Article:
# Gradient of product of sums

Let $f(x) = \sum_{1:n} c_ix_i \cdot \sum_{1:n} d_ix_i$.

How do I take the gradient of this function?

Tried the product rule

$\nabla f = (\nabla\sum_{1:n} c_ix_i)\sum_{1:n}d_ix_i + (\nabla\sum_{1:n}d_ix_i)\sum_{1:n} c_ix_i \\ \Rightarrow \nabla_i f = c_i\sum d_jx_j + d_i\sum c_jx_j$

But I'm not sure I got it right.

• I assume you know the definition of gradient. Where are you stuck? Note that $$\sum_{i=1}^n c_ix_i\sum_{j=1}^n d_jx_j=2\sum_{1\leqslant i<j\leqslant n}c_id_jx_ix_j+\sum_{i=1}^n c_id_i x_i^2$$ – Pedro Tamaroff Jan 12 '15 at 10:24
• Maybe the product rule? $(u\cdot v)'=u\cdot v'+v\cdot u'$ ? – Pixel Jan 12 '15 at 10:25
• That was news to me. I tried the product rule for gradients, but not sure if I got it right. Will edit – Benjamin Lindqvist Jan 12 '15 at 10:25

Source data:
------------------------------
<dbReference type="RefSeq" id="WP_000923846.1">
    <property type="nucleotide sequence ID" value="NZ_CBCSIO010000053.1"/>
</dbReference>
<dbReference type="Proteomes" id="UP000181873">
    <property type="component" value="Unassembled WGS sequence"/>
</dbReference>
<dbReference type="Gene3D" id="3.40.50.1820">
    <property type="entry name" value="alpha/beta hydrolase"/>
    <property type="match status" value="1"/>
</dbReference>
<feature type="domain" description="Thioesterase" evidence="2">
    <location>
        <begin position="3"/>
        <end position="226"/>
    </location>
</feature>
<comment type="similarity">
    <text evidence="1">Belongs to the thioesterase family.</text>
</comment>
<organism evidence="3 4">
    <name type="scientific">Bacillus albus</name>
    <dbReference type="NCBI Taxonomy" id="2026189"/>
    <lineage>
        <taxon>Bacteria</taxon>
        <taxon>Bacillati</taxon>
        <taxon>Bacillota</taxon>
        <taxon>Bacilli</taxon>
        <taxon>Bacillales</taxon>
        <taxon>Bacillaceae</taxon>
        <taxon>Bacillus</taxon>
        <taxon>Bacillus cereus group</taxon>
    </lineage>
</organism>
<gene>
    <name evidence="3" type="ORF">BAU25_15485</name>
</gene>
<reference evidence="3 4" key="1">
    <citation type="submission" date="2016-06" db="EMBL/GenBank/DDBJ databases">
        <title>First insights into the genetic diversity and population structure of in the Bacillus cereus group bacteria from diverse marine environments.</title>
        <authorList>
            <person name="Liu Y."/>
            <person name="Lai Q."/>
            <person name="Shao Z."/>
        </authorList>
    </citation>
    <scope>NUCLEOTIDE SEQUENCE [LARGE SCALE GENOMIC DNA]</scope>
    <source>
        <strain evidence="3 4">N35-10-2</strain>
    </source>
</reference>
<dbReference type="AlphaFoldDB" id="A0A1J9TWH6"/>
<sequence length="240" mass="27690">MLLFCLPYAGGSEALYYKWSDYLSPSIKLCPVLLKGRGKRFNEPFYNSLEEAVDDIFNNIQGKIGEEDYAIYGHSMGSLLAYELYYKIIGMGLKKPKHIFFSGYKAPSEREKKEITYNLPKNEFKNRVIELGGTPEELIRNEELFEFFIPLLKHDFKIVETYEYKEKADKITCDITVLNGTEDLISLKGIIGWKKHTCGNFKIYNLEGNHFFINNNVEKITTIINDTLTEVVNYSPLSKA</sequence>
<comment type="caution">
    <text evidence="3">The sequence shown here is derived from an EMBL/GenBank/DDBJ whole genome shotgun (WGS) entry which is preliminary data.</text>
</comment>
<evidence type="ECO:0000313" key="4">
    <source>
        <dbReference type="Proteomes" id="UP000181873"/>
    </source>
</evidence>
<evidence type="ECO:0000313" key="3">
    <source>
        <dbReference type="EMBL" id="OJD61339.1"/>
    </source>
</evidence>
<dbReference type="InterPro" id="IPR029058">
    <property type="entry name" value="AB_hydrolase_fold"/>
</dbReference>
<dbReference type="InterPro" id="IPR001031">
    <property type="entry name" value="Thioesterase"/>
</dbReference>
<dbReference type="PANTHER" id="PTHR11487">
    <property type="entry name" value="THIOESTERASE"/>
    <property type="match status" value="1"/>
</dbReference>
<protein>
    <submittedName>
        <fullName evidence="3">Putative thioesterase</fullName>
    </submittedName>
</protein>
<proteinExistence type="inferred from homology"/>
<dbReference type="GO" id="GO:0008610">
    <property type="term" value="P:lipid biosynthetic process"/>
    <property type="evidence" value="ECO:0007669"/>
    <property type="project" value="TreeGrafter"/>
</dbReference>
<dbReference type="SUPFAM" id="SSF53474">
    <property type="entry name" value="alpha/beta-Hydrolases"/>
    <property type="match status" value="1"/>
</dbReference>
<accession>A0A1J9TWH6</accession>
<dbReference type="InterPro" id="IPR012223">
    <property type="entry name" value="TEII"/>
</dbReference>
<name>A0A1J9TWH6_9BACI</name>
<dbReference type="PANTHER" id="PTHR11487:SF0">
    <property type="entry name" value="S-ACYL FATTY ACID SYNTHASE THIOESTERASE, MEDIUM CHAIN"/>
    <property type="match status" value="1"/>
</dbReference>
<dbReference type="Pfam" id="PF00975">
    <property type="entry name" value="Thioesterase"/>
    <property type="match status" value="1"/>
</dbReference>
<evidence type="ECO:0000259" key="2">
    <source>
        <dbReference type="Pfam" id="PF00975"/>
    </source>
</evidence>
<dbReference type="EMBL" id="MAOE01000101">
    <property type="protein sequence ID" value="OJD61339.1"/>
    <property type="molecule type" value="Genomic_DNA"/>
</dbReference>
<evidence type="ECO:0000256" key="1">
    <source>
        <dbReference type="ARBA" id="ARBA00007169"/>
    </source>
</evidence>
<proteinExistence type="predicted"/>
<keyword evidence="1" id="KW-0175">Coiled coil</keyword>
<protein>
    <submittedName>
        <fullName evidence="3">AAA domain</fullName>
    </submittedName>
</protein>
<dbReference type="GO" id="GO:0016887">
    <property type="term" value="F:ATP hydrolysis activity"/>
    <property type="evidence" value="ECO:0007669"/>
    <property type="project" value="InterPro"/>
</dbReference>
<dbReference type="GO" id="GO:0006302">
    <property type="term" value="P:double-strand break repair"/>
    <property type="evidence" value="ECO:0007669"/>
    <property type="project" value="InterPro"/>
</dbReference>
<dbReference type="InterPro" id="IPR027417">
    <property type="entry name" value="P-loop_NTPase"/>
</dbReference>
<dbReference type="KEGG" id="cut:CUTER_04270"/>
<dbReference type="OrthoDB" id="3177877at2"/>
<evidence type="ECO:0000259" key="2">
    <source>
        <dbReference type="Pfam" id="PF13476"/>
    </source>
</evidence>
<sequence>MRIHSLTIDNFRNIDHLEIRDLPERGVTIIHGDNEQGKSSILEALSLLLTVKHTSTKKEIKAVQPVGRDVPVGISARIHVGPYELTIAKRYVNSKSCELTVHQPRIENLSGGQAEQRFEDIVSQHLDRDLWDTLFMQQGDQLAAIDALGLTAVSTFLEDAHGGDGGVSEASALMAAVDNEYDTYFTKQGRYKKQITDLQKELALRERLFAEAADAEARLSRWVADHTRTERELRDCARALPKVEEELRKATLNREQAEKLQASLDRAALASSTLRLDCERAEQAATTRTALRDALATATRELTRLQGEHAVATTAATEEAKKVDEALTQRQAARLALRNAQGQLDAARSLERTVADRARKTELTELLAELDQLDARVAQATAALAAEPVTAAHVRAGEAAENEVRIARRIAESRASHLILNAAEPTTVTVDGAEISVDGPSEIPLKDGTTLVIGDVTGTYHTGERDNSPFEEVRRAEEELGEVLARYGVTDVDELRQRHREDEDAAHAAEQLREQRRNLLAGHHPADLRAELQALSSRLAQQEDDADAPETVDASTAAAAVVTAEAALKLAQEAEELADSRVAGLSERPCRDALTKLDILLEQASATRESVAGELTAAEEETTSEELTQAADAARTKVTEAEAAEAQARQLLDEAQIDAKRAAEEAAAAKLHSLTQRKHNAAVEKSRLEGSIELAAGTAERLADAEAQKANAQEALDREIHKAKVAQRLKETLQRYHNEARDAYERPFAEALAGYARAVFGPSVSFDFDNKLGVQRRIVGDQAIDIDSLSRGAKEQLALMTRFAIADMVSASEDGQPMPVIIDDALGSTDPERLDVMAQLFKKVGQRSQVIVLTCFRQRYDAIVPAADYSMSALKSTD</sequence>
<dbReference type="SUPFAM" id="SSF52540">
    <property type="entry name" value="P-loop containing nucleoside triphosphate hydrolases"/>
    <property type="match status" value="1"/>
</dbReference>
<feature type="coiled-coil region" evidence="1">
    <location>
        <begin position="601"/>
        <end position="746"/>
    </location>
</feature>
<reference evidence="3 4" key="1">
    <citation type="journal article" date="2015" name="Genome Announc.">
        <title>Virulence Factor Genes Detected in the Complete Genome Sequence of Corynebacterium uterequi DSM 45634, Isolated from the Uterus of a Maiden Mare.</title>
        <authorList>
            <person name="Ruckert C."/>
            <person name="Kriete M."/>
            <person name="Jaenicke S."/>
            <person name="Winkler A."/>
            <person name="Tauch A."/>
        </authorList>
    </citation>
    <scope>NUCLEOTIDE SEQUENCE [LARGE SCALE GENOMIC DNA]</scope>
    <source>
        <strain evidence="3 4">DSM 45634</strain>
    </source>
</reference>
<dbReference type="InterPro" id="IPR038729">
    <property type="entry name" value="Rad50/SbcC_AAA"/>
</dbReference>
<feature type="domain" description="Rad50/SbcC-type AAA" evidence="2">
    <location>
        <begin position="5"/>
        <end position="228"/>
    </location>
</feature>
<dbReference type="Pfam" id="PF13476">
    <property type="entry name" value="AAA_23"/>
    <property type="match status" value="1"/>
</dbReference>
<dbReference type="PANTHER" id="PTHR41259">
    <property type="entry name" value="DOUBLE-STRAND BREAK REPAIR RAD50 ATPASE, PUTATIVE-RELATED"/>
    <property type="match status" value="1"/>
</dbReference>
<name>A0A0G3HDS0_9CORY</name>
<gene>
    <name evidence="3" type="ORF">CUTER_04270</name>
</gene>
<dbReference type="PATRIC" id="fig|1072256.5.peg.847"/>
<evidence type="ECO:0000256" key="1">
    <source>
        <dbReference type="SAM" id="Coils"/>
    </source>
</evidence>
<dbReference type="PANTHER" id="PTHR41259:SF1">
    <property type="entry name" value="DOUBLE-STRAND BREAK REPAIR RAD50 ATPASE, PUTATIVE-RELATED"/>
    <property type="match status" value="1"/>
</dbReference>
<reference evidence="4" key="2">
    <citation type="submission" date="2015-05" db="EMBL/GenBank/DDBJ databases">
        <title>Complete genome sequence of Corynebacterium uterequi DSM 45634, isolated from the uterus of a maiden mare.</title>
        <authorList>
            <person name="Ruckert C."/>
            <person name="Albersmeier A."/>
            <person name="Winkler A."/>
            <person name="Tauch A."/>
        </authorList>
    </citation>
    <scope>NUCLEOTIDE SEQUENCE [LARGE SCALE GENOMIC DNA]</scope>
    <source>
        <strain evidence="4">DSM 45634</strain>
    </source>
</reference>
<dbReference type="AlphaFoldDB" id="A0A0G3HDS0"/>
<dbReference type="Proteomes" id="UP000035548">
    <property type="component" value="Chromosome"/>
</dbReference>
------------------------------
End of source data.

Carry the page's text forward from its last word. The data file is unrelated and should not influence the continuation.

Hint: $$f(x) = c^T x \cdot d^T x = x^T cd^T x$$ The gradient of $x^T A x$ is given by $(A+A^T) x$ so $$\nabla f(x) = (cd^T + dc^T) x$$ Verify this by explicitly writing $$f(x) = \left(\sum_{i=1}^n c_i x_i \right) \cdot \left( \sum_{j=1}^n d_j x_j \right) = \sum_{i,j=1}^n x_i c_id_j x_j$$ And using linearity of the derivative plus the chain rule, remembering that $\frac{\partial x_i}{\partial x_j} = \delta_{ij}$ the Kronecker-Delta. Notice that I have used different index names for the two sums so that I can write the product as a double sum of products.

• Very nice... Those matrix differential identities were poorly covered in the course I took. – Benjamin Lindqvist Jan 12 '15 at 10:35
• @luegofuego Happy to help. Did anything remain unclear? If so, feel free to ask for further clarification. If not, please mark the question as answered so others know that you don't need any further help :) – AlexR Jan 12 '15 at 11:21